Of weakness, wobbles and Winter’s end…..

I have loved being the strong of me,
loved being the older one who hefted bags of soil and pots of living things
and pruned and dug and tucked and tweaked and lasted long until the work was done.
Loved flinging myself headlong into wild dance with the Muse,
until my chest heaved wholehearted and sweat and dirt and paint and grin
covered me like a song that I relished diving into,
 unafraid of swirling waters because I actually prefer.
Oh give me strong white roaring waves because I’ve got a whitewater heart
and peace can be hard to find in stillwater places
unless I’ve spent myself already in the breakers.

When I went down with Covid in mid December, it found me
able to rest patient and lean into the process of cooperating  with and waiting for healing to happen.
It was fear and relief and dread and hope and mindfully ride each sickly wave as they hit.
A lot like labor – really painful hard but focused,  with eyes of the prize.
“This too shall pass,”  I imagined my mother’s voice saying.
Breathe and pray and go through.

And I went through. Within several weeks I was weak but back to my life
and so grateful to be.
When another wave crashed down and knocked me powerful off my feet again
in January, I was bewildered.  I was in the thick of packing and preparing to move
and this felt totally rogue.  I was mystified.  How even is this real?
I slowly recovered,  read,  researched,  and realized that this sometimes long road is a real thing.
I slowed down more and took even better care.

Then,  in early February,  the night before the movers came,
I again couldn’t taste my food and began to sink beneath the dark waters.
I went through again and in about a week I was able to do life pokey and slow again.
Pokey and slow and hesitant.   Like walking-on-egg-shells fearful hesitant.
How do I stop this thing?

When the beast flared again in early March I was less surprised
but more discouraged.
The shaking, burning, thirst.  The dizzying nausea.  The feeling of being pulled underwater.
How the weight of my shoulders threatened to crush me.
It all came with ugly crying this time.  I was tired.  Tired of going through.
I wanted answers and tools I could hold in my hands.
I knocked on doors – please help me –  until I found some.
Not a cure,  to be sure,  but handy tools that have helped me feel a little less afraid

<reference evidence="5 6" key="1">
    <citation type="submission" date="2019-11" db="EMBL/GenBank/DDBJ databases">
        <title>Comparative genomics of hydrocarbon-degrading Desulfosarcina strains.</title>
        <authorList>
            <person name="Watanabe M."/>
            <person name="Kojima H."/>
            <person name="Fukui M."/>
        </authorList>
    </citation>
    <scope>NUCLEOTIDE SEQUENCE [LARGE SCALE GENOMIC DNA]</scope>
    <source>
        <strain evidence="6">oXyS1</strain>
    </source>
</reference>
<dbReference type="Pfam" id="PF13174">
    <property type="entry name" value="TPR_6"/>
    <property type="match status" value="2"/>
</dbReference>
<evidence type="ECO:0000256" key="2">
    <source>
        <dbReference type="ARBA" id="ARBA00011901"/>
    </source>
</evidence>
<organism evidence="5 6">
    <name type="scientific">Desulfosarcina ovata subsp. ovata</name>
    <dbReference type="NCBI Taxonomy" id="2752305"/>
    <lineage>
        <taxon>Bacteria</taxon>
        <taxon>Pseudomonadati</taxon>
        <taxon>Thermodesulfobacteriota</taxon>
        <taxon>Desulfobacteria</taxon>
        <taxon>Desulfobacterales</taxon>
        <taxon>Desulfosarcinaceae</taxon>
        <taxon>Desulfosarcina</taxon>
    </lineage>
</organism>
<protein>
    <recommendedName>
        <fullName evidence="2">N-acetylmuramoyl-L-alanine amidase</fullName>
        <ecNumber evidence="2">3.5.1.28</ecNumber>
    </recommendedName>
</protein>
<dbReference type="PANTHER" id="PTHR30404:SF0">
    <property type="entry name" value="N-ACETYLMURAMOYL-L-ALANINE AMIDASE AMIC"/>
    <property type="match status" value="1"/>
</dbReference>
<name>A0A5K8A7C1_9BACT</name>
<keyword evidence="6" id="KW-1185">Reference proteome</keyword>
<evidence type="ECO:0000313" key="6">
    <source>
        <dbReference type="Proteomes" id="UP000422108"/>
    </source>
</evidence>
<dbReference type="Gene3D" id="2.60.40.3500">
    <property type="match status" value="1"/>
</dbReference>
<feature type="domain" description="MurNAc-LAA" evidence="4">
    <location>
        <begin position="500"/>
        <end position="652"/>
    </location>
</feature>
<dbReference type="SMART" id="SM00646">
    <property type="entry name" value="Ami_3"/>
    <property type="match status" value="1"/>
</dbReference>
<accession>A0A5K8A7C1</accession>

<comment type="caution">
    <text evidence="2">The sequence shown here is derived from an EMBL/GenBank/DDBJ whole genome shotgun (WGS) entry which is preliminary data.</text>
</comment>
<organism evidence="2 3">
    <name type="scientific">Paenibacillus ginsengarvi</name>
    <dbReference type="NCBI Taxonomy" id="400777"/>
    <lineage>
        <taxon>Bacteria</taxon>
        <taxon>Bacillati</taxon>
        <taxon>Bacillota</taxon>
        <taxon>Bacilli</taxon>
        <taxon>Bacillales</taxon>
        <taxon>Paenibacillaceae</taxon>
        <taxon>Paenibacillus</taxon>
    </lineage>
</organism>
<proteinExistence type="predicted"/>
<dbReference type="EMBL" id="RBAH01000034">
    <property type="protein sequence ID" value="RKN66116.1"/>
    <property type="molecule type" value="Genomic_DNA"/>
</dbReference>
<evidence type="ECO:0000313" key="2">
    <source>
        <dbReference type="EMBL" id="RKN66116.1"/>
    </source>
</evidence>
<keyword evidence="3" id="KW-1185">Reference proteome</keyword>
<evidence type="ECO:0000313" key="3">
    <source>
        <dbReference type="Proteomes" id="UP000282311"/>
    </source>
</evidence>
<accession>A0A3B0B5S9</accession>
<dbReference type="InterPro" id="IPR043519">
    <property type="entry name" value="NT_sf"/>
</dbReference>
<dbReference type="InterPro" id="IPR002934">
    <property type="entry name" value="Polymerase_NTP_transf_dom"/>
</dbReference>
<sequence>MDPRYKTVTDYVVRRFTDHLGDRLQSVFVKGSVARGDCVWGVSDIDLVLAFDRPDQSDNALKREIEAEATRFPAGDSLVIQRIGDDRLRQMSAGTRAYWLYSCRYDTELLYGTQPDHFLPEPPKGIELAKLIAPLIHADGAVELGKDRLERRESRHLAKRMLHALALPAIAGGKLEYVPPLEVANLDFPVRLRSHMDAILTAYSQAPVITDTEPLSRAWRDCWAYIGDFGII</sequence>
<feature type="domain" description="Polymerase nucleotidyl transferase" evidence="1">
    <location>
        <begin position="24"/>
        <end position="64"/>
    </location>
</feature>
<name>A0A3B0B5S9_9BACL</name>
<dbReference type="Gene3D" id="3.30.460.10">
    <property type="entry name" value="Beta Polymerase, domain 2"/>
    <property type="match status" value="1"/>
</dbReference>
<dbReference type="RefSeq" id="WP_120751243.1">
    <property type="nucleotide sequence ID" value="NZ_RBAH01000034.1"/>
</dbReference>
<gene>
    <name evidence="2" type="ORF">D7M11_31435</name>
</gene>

so I’m not wasting precious time and focus scanning always the horizon
for another monster wave beginning to swell.

I’ll say more about that someday
(if you’re really allergic and post virus and shaking in your boots,
feel free to message or email me and I’ll gladly share what bits I’ve found.
In short,  you have to treat these flares like a massive mast cell activation
or cytokine storm.  Use the tools that treat anaphylaxis.  It works for me).
The storms still come – but I’m still going through to the other side.

I don’t want to give more time and attention to the virus here in this space.
It doesn’t deserve any more of my life and I want to continue to see and celebrate
the big beautiful of this ocean rather than the storms that blow in.
I’ve always loved waves and will ride them wholehearted still.
Just wanted to catch you up on my disappearance
and get back to the blogging space.
I’ve missed you much!

Happy greenings.  Happy springing.  Happy bounding back to life again.

“God of herons and heartbreak,
teach us to love the world again.
Teach us to love extravagently,
knowing it may
(it will) break our hearts
and teach us that it is worth it.

God of pandemics and suffering ones,
teach us to love the world again.

God of loneliness and longing,
God of bushfires and wilderness
and soup kitchens and border towns,
of snowfall and children,
teach us to love the world again.

Amen.”
– Sarah Bessey
(from her new book “A Rhythm of Prayer” which I’ve been loving so big)

To celebrate being back on the blog,  I want to give away one of my books.
Hard to believe that even happened – my book – because I’ve done zero marketing.
Have not done any of the things.
But she’s here in all her ragamuffin glory and I want to share her
– leave a comment and I’ll pop your name in the drawing.
Thanks for coming around again;  I welcome you warm.